The atmosphere aboard the Squall is absolutely perfectly rendered, making you forget that Pike and the away team are aboard a starship, rather then a sea fairing vessel.The Serene Squall is very much the old rundown pirate ship, only the choppy waves of the ocean have been replaced by the cold black backdrop of space. The old rusted star ship is not the only detail that aids in the authenticity of this pirate theamed episode, for while the crew of the Squall are different species of aliens, they are undoubtedly swarthy pirates.

While the away team are trapped aboard the Squall, exciting action sequinces, plot twists, and great character moments (especially for Spock and Nurse Chapel) are taking place back on the Enterprise. I believe this to be Ethan Peck’s strongest episode yet, perfectly balancing Spock’s Volcun and human sides, and showing Spock’s struggle between the two throughout the durration of this excellent episode.

Star Trek: Strange New Worlds
Star Trek: Strange New Worlds /

Meanwhile, back on the Squall, Pike is doing his best to work a way out of the clutches of his enemies for him and his away team, and how might he be doing this you ask?

Is he being diplomatic like the intelectual Captain Picard?

Is he fighting his way out (and maybe taking that female pirate with him) like the impetuous Captain Kirk?

Actually, he is cooking for them, of course.

During my time as a Trekkie, I have seen many different Star Fleet Captains finagle their way out of the hands of their enemies, but I am all but certain this is the first time I have ever seen a captain use his cooking to start a mutiny among the crew, and while we are on the subject, can we talk about Captain Christopher Pike for a moment?

I have enjoyed Pike ever since first seeing him on Discovery and all through the first five episodes of SNW, but this episode showcases several characteristics of Pike that are making me have to seriously reconsider my own personal ranking of Starfleet captains.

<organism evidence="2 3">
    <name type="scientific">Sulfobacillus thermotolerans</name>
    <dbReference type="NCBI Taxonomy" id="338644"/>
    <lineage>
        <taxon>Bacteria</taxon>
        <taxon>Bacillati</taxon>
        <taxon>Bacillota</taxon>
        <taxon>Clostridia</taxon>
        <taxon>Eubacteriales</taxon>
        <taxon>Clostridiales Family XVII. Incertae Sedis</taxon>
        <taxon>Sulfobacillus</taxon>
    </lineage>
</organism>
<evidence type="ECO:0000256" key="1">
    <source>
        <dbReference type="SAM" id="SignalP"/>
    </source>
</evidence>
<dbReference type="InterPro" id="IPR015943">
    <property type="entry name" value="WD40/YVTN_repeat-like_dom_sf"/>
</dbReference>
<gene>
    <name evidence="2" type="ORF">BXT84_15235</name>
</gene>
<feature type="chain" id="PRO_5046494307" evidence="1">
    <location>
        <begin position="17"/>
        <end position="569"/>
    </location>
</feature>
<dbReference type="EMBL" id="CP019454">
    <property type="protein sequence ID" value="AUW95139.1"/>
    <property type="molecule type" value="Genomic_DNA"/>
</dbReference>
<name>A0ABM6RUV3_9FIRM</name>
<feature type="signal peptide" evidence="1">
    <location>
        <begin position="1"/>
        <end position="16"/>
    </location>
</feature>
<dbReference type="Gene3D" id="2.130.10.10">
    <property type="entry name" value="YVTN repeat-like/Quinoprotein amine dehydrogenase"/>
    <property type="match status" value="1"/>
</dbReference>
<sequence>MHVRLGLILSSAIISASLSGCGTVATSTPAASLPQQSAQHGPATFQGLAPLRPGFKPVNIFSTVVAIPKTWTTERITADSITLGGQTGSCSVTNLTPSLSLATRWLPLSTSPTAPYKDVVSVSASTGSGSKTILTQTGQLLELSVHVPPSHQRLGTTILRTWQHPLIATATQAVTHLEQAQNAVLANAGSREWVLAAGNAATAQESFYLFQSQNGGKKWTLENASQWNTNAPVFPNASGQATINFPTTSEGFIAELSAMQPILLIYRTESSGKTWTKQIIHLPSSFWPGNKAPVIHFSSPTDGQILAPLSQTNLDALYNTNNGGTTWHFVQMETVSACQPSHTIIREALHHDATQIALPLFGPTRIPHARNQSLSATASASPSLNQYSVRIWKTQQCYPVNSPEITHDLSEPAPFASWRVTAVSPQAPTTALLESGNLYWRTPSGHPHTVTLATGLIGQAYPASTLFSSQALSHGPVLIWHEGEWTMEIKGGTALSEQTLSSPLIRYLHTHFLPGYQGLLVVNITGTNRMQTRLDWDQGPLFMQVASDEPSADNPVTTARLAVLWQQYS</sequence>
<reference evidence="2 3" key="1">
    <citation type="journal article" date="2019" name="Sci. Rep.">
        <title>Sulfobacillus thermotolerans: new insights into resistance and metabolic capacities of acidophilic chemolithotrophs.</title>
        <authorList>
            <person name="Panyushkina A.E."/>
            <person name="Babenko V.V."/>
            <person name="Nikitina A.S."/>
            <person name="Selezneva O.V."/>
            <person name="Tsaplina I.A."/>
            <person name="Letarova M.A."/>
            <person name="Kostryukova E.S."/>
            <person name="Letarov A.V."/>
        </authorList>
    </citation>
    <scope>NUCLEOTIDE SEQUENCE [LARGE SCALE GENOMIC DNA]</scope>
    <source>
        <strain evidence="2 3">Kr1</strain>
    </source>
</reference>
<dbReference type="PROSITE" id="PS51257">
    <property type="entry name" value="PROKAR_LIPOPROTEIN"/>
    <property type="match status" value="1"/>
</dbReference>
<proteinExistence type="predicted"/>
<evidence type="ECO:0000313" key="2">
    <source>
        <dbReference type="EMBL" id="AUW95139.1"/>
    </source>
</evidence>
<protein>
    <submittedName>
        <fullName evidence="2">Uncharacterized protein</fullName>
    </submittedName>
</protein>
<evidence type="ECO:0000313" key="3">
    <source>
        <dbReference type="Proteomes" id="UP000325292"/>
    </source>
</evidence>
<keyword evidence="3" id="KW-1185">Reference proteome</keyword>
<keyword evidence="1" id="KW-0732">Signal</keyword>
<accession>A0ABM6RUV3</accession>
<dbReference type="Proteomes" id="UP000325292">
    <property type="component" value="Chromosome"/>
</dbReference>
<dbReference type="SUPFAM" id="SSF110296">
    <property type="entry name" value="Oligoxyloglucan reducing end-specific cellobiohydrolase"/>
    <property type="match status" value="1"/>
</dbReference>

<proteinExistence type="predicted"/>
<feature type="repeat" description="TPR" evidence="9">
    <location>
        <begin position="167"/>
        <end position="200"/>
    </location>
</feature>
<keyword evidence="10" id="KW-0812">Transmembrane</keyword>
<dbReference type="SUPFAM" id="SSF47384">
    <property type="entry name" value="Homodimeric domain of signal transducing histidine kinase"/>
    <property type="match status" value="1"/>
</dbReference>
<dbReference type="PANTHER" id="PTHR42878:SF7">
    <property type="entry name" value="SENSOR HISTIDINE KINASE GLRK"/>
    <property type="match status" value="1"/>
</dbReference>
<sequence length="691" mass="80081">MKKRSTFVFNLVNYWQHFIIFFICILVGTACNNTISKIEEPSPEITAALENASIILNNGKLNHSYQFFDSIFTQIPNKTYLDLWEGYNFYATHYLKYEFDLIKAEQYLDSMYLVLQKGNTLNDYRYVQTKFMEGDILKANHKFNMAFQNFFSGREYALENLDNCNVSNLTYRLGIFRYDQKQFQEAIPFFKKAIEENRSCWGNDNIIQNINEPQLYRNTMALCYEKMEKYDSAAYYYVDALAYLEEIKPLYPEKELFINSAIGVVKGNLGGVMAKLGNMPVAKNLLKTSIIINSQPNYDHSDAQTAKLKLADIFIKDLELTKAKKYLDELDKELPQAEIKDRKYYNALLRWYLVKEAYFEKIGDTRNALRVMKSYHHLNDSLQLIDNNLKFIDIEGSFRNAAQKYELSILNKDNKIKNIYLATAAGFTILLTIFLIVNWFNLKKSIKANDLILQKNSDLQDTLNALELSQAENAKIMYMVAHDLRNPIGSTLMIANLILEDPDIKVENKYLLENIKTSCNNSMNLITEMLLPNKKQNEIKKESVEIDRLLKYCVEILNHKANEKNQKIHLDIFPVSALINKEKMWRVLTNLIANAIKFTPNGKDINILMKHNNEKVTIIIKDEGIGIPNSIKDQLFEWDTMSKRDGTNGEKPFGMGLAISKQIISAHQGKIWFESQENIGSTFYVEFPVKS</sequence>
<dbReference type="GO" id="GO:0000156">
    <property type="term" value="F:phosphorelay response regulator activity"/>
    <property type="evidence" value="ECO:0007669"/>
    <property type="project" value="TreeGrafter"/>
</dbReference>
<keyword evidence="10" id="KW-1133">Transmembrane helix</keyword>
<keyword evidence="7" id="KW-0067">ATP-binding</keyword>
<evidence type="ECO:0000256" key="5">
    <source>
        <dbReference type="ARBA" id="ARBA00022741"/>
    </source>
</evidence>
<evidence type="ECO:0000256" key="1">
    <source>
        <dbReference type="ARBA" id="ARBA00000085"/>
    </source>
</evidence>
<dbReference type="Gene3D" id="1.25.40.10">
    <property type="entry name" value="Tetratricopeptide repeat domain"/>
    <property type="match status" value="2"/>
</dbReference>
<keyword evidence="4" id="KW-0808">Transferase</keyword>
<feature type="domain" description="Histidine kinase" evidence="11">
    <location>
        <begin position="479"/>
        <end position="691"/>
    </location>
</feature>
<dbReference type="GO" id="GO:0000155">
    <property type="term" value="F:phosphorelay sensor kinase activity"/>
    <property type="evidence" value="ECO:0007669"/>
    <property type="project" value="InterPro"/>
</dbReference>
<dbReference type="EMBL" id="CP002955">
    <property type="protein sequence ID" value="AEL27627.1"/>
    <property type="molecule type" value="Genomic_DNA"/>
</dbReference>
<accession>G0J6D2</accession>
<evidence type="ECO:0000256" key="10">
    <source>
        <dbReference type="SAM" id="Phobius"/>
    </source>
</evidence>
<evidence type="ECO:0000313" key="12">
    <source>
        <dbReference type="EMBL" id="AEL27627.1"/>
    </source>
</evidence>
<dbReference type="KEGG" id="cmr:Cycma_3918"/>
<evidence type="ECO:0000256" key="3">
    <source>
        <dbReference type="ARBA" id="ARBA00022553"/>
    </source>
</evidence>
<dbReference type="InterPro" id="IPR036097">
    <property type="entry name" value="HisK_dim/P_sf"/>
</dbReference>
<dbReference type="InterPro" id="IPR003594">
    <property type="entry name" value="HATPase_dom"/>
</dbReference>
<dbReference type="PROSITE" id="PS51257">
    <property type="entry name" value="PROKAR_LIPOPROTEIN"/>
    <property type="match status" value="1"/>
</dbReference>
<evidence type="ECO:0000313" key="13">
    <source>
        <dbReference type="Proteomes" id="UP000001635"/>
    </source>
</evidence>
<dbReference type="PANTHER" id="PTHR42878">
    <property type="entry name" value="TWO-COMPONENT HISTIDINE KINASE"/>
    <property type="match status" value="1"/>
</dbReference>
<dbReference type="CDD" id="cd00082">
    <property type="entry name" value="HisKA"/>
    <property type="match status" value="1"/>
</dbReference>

Pike displays a calm, relaxed, and even humorous style of leadership, a seemingly permanent smirk residing on his face, all the while, instead of threats or intimidation, rather he is so charismatic and charming that even his enemies can’t help but like him. This episode is not only the strongest Spock episode we have seen yet, but the strongest for Pike as well.

The plot wraps up perfectly with a heart felt moment between T’pring and Spock, and also Spock and Nurse Chapel, and the door remains open for more encounters between the nefarious captain Angel and her crew and that of the Enterprise.

Just in case all that this episode had to offer wasn’t quite enough, we are left with a fantastic cliffhanger involving Sybok, Spock’s half brother and a very underwelming villain from Star Trek V, setting up future plots to come for Star Trek: Strange New Worlds.

As a constant Trekkie, I love Star Trek in all of its different variations, but I have to admit that it has been a while since I so theroughly enjoyed an episode of Trek that was not part of the original five series. The Serene Squall is exactly what I was hoping for with Star Trek: Strange New Worlds and what I have faith it will continue to be.

Now, having said all of that, I will only tell you this once. Get the hell out of my chair.

Next. Social media is all abuzz about Captain Pike’s hair. dark